Finally, a reminder. Elsevier (and most other publishers for that matter) only allow the ‘Accepted Manuscript’ to be deposited in open access repositories like ORO. If it is an uncorrected or corrected proof (i.e. it has been copyedited and typeset in to journal style), or it is the final published version (the PDF the publisher sends to you upon publication) we cannot take it.

7 Responses to “Publish in Elsevier journals?”

  1. Brian Webb Says:

    Hi Colin,

    Not sure I see the value of this. What benefit is it to have an unpublished paper on ORO when there is no journal reference that another researcher can cite?

    Also, when a paper is published, by Elsevier or another publisher, what is to stop us putting the final pdf version up on ORO? How do we know who allows this and who doesn’t on an ongoing basis?


  2. Colin Smith Says:


    All of the papers on ORO are published. In fact, we don’t allow anything on ORO that isn’t published. However, the version of the published paper that can be attached is dictated to us by the publisher’s copyright policy. The following website details the policies of most academic journal publishers:

    So, in answer to your (second) question, it is the individual policies of the journal or the publisher of that journal that generally prevents us from using the final published pdf version. I say ‘generally’ because there are some more liberal-minded publishers that do allow the use of the final published pdf, and if you are interested you can find a list of these on the abovementioned website. I would gladly explain why publishers are averse to allowing the use of the final version, and all the associated arguments, but I haven’t got the space here!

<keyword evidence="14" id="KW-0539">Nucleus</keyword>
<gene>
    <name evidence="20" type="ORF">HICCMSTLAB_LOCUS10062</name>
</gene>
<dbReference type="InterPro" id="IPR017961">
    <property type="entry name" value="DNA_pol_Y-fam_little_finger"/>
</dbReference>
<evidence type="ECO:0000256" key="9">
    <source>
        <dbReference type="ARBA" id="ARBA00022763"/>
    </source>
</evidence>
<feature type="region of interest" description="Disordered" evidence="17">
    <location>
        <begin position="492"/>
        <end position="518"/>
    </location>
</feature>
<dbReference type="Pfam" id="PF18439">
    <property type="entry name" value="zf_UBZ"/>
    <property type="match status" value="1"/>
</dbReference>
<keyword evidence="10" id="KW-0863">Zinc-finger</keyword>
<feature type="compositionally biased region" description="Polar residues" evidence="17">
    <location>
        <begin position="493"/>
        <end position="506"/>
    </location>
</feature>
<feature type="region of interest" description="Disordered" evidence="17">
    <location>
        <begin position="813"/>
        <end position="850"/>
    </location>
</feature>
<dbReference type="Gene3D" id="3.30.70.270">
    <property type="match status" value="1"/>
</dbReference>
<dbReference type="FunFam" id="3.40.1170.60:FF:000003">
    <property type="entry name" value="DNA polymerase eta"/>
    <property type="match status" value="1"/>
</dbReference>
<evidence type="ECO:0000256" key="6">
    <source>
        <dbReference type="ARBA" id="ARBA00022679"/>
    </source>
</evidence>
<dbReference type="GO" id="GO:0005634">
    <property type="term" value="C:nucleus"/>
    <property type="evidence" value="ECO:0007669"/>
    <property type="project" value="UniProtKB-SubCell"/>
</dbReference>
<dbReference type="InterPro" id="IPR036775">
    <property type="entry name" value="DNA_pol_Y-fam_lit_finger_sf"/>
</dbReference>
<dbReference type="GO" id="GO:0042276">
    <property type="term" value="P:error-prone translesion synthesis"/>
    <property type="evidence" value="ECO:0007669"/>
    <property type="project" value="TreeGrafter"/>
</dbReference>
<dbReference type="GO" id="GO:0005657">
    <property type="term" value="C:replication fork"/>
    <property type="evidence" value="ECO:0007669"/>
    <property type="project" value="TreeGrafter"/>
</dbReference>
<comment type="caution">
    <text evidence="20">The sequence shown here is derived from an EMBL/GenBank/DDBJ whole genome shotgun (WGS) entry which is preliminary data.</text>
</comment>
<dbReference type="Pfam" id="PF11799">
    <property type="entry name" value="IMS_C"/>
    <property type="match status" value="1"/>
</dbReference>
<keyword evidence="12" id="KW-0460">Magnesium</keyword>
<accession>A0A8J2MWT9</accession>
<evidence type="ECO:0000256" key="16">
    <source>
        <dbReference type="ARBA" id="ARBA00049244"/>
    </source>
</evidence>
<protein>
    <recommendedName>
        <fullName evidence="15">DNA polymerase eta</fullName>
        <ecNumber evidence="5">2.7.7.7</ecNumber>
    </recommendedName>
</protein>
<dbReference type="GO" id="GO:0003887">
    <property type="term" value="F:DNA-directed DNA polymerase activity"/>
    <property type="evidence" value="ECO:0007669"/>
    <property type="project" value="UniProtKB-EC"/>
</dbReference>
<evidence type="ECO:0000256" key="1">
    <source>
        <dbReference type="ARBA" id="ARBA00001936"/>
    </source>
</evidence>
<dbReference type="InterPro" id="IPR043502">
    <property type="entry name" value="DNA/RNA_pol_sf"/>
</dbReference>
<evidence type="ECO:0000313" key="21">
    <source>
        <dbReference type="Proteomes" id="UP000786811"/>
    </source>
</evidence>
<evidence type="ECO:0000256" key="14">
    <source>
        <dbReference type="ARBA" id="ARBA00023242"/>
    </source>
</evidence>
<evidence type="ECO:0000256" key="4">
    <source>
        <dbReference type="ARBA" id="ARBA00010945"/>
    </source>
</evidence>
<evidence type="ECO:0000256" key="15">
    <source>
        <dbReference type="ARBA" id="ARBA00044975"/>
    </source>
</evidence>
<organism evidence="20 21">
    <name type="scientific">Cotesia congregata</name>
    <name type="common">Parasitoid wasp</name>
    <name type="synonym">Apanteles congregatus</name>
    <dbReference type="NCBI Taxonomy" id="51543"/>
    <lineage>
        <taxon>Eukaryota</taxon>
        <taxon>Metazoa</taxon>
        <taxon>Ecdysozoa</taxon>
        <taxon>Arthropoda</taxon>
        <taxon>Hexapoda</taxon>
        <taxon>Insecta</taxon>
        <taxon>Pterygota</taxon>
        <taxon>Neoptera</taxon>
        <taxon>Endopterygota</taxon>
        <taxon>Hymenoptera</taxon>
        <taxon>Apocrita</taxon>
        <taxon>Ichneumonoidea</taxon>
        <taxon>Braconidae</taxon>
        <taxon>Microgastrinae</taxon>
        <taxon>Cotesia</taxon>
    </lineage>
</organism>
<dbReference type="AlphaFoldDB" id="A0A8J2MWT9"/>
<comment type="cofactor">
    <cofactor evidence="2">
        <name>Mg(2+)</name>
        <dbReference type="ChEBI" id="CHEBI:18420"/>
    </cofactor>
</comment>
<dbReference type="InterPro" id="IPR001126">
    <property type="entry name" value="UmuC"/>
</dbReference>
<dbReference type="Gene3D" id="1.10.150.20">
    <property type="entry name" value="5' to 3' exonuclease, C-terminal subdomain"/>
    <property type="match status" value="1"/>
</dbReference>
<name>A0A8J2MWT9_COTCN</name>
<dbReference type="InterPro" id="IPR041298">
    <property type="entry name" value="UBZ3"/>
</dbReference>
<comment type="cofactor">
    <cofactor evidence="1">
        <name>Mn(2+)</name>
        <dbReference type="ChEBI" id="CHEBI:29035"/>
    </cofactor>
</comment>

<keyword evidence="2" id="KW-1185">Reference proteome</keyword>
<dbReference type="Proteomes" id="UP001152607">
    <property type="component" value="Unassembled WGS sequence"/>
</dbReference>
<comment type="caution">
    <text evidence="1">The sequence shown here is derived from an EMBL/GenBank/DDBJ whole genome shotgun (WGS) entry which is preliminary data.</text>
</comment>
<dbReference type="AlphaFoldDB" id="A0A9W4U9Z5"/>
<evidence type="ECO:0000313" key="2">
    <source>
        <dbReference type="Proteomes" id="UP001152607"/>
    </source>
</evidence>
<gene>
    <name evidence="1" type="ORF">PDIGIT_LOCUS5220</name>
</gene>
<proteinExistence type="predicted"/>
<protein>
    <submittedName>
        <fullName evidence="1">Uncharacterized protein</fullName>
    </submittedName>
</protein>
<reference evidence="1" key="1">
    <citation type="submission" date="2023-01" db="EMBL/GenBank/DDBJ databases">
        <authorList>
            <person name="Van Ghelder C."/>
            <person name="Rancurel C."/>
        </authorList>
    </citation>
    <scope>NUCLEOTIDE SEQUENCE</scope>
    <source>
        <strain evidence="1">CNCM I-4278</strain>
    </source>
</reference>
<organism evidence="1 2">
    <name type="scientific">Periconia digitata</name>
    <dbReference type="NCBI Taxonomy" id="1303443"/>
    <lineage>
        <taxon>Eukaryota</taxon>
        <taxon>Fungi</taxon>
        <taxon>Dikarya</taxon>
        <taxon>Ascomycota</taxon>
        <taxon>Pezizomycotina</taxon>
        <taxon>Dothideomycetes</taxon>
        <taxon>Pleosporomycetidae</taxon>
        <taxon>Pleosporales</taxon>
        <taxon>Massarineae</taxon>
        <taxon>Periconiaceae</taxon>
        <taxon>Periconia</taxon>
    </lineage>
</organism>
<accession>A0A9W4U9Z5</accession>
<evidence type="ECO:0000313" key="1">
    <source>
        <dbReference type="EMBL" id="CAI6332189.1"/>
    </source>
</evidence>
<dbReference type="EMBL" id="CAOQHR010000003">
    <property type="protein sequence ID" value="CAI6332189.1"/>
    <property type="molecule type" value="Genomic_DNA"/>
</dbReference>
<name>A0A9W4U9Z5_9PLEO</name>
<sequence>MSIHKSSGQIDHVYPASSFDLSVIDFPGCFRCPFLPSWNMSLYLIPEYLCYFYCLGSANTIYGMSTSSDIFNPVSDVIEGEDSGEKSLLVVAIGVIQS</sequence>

Having established that all papers on ORO are published, I think what you probably mean by your first question is ‘what benefit is there to having an earlier version of a published paper on ORO when there is no journal reference that another researcher can cite?’

    Well, the answer to that is that there is a journal reference to cite because it has been accepted for publication. In other words, whether the paper is ‘In Press’ or has been assigned a volume, issue and page numbers when it is deposited in ORO, there will be a published version and that published version can be cited.

    Of course, this is what we want (the final published version being cited) because this is what contributes positively towards the author’s citation count. Accordingly, one of the things we are in the process of developing in order to encourage people to cite the correct version is a cover sheet system for every full text item in ORO. The cover sheet will explain the version of the paper you are viewing, together with clear instructions on how to cite the (subsequent) published version.